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|Archives - October 2008|
|Wednesday, October 01, 2008|
The past few months have been marked by surging gas and food prices, plummeting auto sales, a continued housing implosion and Russia acting like the old days. With apologies to Barbra Streisand, I can’t help thinking that this period might signal the end of the way we were.
The surge in gasoline prices leaped to the top of voters concerns, displacing matters of war, other economic issues and where Brett Favre would play. The factors cited in that price run-up cover the gamut from spiking consumption in nations such as China and India, where people with rising incomes are emulating some of the things we do; increasing demand in the Middle East; declining output in Russia; Nigerian unrest; and speculators (always popular when prices go up). Whatever the supply and demand factors involved, crude prices approached $150 per barrel.
Economic theory tells us that when relative prices change, it sends signals for people to alter their behavior. Hundreds of millions Americans got a new set of signals this past summer. Ridership on TriMet and other transit systems across the nation surged. Bicycle sales boomed along with sales of scooters. Amtrak ridership grew, while airlines hemorrhaged and dropped service to some small Oregon towns and began charging for peanuts. Miles driven began to drop, with the sharpest declines taking place in rural areas. Asset prices changed with large SUVs plummeting in value, while year-old hybrids sold for more than new ones, which were not available. Our real income decreased.
Saturday, December 13, 2014
A look-in on the life of Norris & Stevens' president, plus an abridged Powerlist for the best commercial real estate firms.
Friday, December 12, 2014
BY LINDA BAKER
A conversation with Oregon state economist Josh Lehner.
Monday, January 26, 2015
BY KIM MOORE
After more than a decade of wrangling, construction on a convention center hotel in Portland is slated to start this summer. But debate over project financing continues.
Friday, January 23, 2015
BY DAN COOK | PHOTOS BY JASON E. KAPLAN
A real-estate developer and a Lithia Motors executive aim to revamp the city's forlorn downtown.
Thursday, December 18, 2014
BY JASON NORRIS | OB CONTRIBUTOR
The implosion of the energy complex: The best thing for low oil prices is low oil prices.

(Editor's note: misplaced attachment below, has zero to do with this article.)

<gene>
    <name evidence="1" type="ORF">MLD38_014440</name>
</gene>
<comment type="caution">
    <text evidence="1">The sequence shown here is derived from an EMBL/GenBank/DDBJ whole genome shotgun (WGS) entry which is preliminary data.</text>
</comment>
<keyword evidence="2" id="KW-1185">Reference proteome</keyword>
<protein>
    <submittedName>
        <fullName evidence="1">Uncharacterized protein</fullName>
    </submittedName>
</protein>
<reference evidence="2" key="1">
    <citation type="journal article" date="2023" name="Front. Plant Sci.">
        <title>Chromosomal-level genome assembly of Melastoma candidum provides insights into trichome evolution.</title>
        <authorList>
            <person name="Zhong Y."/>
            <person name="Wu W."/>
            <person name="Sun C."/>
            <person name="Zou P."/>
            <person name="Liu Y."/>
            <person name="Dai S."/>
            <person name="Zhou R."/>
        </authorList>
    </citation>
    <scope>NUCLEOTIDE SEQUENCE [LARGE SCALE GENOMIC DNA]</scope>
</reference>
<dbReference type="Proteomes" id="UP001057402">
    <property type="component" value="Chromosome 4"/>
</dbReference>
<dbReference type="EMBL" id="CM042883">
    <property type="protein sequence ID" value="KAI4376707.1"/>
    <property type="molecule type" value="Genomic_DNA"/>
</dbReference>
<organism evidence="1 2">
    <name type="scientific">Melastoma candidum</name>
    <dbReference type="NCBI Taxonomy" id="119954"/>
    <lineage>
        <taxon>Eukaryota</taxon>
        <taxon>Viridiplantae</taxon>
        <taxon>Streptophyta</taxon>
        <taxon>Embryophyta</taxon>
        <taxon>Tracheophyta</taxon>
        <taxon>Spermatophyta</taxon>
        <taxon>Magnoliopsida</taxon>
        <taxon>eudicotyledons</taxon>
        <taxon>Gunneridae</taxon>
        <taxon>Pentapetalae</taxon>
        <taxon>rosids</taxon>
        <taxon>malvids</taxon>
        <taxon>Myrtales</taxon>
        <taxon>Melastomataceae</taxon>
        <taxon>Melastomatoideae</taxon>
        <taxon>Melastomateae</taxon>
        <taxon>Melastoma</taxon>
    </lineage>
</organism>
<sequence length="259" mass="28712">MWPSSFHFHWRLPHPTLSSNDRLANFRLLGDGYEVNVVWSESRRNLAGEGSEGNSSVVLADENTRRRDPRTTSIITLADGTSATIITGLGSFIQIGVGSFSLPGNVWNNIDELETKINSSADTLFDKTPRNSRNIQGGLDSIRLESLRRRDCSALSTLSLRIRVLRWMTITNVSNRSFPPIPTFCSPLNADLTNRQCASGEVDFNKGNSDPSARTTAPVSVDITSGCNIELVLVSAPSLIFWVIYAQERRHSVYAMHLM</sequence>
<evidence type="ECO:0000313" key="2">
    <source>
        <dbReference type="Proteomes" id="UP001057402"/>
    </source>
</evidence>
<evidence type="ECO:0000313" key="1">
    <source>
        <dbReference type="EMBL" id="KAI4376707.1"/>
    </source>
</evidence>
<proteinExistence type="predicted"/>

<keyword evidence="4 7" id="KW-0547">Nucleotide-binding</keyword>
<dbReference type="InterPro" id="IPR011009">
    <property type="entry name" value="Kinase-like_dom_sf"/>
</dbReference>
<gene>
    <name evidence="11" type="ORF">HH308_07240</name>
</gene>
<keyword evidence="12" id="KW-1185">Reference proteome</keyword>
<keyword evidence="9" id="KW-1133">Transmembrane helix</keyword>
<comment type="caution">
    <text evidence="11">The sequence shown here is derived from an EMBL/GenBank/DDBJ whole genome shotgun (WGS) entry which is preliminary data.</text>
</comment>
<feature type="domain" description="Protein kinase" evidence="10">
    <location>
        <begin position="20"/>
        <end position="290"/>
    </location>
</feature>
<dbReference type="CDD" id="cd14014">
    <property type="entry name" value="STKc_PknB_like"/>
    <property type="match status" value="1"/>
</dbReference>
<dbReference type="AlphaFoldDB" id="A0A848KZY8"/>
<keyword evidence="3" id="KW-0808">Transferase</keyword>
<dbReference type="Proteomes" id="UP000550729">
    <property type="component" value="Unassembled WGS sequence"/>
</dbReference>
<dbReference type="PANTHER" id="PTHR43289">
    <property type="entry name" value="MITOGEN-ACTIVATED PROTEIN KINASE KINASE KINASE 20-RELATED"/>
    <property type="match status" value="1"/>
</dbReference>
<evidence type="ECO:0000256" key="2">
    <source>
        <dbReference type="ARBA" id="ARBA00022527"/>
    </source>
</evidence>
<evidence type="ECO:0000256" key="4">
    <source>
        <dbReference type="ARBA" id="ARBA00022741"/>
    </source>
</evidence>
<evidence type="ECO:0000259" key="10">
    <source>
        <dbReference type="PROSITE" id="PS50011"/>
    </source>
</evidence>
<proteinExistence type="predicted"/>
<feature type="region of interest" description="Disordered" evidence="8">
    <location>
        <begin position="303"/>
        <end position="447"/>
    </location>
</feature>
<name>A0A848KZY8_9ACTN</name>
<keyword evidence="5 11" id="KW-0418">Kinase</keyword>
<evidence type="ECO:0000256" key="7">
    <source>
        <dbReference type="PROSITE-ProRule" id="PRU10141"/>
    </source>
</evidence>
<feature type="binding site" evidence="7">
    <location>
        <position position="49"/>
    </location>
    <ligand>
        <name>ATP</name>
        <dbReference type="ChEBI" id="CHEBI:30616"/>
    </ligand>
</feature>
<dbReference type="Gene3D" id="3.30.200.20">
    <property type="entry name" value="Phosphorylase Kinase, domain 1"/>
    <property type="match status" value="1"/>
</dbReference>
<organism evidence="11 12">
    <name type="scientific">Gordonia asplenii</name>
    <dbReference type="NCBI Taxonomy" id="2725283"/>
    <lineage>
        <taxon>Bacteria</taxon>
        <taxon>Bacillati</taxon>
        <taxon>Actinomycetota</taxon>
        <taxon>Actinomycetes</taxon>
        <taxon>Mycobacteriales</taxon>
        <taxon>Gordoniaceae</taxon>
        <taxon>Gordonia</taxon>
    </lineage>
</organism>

Friday, January 23, 2015
BY LINDA BAKER | OB EDITOR
The Northwest Environmental Business Council previews the 2015 legislative agenda as Hatch Oregon celebrates Oregon's new community crowdfunding rules.
Sunday, December 07, 2014
BY LINDA BAKER
On Friday, Uber switched on an app — and with one push of the button torpedoed Portland’s famed public process.
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Is your business ready to join us in the call for action? This opening panel includes Oregon businesses who will discuss why they signed the Oregon Climate Declaration, the investments they are making to reduce carbon emissions, and how their actions are affecting their companies.
Get ready for two days of special events produced with the EPA, Portland Timbers and ISOS before and after the GoGreen Conference on October 16.
How sports tourism is driving economic growth and making cities across Oregon a better place to live.
Port of Morrow's business-ready attitude has a surprising global impact.
Through its support of the arts, the Cultural Trust is strengthening the business community.
If you have given a former employee access to your company’s electronic information by virtue of assigning a desktop or laptop computer and you suspect he or she of having taken electronically stored data, there are several steps to follow to preserve electronic forensic evidence from spoliation.
The official launch will be Jan. 14.
In a switch on the traditional trade show, representatives from UO departments and local and state agencies will host tables to connect with businesses and vendors. The fourth Reverse Vendor Fair will take place Wednesday, Feb. 25, in Eugene.